On and on they trudged, the man often carrying the girl across the rougher obstacles and through the little streams that crossed their path, until at last came noon, and yet no sign of the river they sought. The combined jungle craft of the two had been insufficient either to trace the way that they had come, or point the general direction of the river.
As the afternoon drew to a close Virginia Maxon commenced to lose heart--she was confident that they were lost. Bulan made no pretence of knowing the way, the most that he would say being that eventually they must come to the river. As a matter-of-fact had it not been for the girl's evident concern he would have been glad to know that they were irretrievably lost; but for her sake his efforts to find the river were conscientious.
When at last night closed down upon them the girl was, at heart, terror stricken, but she hid her true state from the man, because she knew that their plight was no fault of his. The strange and uncanny noises of the jungle night filled her with the most dreadful forebodings, and when a cold, drizzling rain set in upon them her cup of misery was full.
Bulan rigged a rude shelter for her, making her lie down beneath it, and then he removed his Dyak war-coat and threw it over her, but it was hours before her exhausted body overpowered her nervous fright and won a fitful and restless slumber. Several times Virginia became obsessed with the idea that Bulan had left her alone there in the jungle, but when she called his name he answered from close beside her shelter.
She thought that he had reared another for himself nearby, but even the thought that he might sleep filled her with dread, yet she would not call to him again, since she knew that he needed his rest even more than she. And all the night Bulan stood close beside the woman he had learned to love-- stood almost naked in the chill night air and the cold rain, lest some savage man or beast creep out of the darkness after her while he slept.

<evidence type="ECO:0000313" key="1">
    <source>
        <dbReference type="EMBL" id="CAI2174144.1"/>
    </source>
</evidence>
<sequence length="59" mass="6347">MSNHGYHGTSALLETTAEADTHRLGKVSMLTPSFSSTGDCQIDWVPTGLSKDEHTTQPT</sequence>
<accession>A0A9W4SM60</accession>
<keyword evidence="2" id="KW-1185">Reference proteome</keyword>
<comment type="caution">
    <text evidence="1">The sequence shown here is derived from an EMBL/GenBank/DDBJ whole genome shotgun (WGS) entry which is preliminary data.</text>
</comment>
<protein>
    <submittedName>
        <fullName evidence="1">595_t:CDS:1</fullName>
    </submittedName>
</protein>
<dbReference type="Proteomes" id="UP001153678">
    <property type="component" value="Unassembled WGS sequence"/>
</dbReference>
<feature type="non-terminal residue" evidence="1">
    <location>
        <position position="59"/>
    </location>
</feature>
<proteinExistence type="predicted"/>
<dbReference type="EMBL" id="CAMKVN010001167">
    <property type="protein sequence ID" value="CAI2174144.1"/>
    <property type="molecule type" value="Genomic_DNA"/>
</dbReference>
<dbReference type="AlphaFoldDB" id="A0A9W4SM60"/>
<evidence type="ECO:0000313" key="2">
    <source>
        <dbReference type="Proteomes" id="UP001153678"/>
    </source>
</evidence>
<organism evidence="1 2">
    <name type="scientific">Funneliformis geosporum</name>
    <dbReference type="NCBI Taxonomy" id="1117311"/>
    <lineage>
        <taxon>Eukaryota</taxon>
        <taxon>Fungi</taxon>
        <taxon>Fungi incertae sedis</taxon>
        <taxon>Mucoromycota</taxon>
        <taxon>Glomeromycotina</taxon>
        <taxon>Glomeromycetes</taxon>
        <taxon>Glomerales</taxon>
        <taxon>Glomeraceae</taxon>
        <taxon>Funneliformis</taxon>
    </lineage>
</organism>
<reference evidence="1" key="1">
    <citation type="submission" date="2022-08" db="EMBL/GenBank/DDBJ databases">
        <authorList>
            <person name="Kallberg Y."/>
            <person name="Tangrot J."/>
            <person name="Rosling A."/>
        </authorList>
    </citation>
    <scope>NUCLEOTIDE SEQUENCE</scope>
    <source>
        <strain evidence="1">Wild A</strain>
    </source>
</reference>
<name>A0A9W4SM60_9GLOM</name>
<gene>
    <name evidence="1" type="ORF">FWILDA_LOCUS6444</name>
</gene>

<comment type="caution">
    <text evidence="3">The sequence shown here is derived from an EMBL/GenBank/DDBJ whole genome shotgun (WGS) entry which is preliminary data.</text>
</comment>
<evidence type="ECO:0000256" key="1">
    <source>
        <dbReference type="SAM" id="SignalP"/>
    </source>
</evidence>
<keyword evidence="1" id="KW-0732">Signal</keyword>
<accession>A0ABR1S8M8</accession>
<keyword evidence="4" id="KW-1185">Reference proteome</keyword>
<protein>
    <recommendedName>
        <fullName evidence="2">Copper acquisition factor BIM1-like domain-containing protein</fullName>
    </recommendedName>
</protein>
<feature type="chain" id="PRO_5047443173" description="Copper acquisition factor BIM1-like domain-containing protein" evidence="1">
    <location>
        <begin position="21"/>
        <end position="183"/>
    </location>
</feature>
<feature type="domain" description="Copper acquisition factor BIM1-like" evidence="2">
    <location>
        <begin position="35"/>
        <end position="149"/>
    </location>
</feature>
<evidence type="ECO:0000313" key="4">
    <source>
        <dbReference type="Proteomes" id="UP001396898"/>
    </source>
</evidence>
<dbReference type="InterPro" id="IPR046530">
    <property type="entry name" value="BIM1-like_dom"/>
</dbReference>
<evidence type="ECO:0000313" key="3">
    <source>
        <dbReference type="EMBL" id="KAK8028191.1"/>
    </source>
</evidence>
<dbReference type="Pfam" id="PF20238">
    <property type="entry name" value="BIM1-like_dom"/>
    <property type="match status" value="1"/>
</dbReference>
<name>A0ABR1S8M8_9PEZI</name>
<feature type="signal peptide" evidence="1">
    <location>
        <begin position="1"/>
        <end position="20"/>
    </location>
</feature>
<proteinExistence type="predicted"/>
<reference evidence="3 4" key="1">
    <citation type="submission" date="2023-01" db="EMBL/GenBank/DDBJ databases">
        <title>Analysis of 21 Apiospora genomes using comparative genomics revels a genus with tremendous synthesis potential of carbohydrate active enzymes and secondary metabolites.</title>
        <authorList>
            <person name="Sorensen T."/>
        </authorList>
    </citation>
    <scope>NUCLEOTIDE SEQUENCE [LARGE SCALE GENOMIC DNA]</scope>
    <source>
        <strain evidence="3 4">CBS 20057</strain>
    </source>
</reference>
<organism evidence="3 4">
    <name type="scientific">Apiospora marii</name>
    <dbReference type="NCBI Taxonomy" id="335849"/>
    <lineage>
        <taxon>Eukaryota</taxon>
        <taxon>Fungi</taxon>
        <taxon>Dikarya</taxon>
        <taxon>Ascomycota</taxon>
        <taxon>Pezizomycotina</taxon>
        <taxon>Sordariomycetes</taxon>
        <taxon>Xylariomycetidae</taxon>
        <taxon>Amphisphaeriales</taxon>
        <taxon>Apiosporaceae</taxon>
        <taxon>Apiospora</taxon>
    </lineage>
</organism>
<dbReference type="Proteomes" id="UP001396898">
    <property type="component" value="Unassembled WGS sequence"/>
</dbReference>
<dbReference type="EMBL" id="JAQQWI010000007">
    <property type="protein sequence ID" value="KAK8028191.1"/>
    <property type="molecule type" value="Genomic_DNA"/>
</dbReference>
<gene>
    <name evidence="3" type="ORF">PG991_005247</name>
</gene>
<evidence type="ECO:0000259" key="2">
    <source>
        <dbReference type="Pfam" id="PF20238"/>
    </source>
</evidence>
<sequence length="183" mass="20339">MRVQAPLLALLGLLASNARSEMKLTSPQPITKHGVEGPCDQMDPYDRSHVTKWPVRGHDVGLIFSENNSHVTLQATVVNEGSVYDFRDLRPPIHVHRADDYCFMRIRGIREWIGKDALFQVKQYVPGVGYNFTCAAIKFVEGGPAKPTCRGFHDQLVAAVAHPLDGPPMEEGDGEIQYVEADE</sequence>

The next day with its night, and the next, and the next were but repetitions of the first. It had become an agony of suffering for the man to fight off sleep longer. The girl read part of the truth in his heavy eyes and worn face, and tried to force him to take needed rest, but she did not guess that he had not slept for four days and nights.
At last abused Nature succumbed to the terrific strain that had been put upon her, and the giant constitution of the man went down before the cold and the wet, weakened and impoverished by loss of sleep and insufficient food; for through the last two days he had been able to find but little, and that little he had given to the girl, telling her that he had eaten his fill while he gathered hers.
It was on the fifth morning, when Virginia awoke, that she found Bulan rolling and tossing upon the wet ground before her shelter, delirious with fever. At the sight of the mighty figure reduced to pitiable inefficiency and weakness, despite the knowledge that her protector could no longer protect, the fear of the jungle faded from the heart of the young girl--she was no more a weak and trembling daughter of an effete civilization. Instead she was a lioness, watching over and protecting her sick mate. The analogy did not occur to her, but something else did as she saw the flushed face and fever wracked body of the man whose appeal to her she would have thought purely physical had she given the subject any analytic consideration; and as a realization of his utter helplessness came to her she bent over him and kissed first his forehead and then his lips.
"What a noble and unselfish love yours has been," she murmured. "You have even tried to hide it that my position might be the easier to bear, and now that it may be too late I learn that I love you--that I have always loved you. Oh, Bulan, my Bulan, what a cruel fate that permitted us to find one another only to die together!"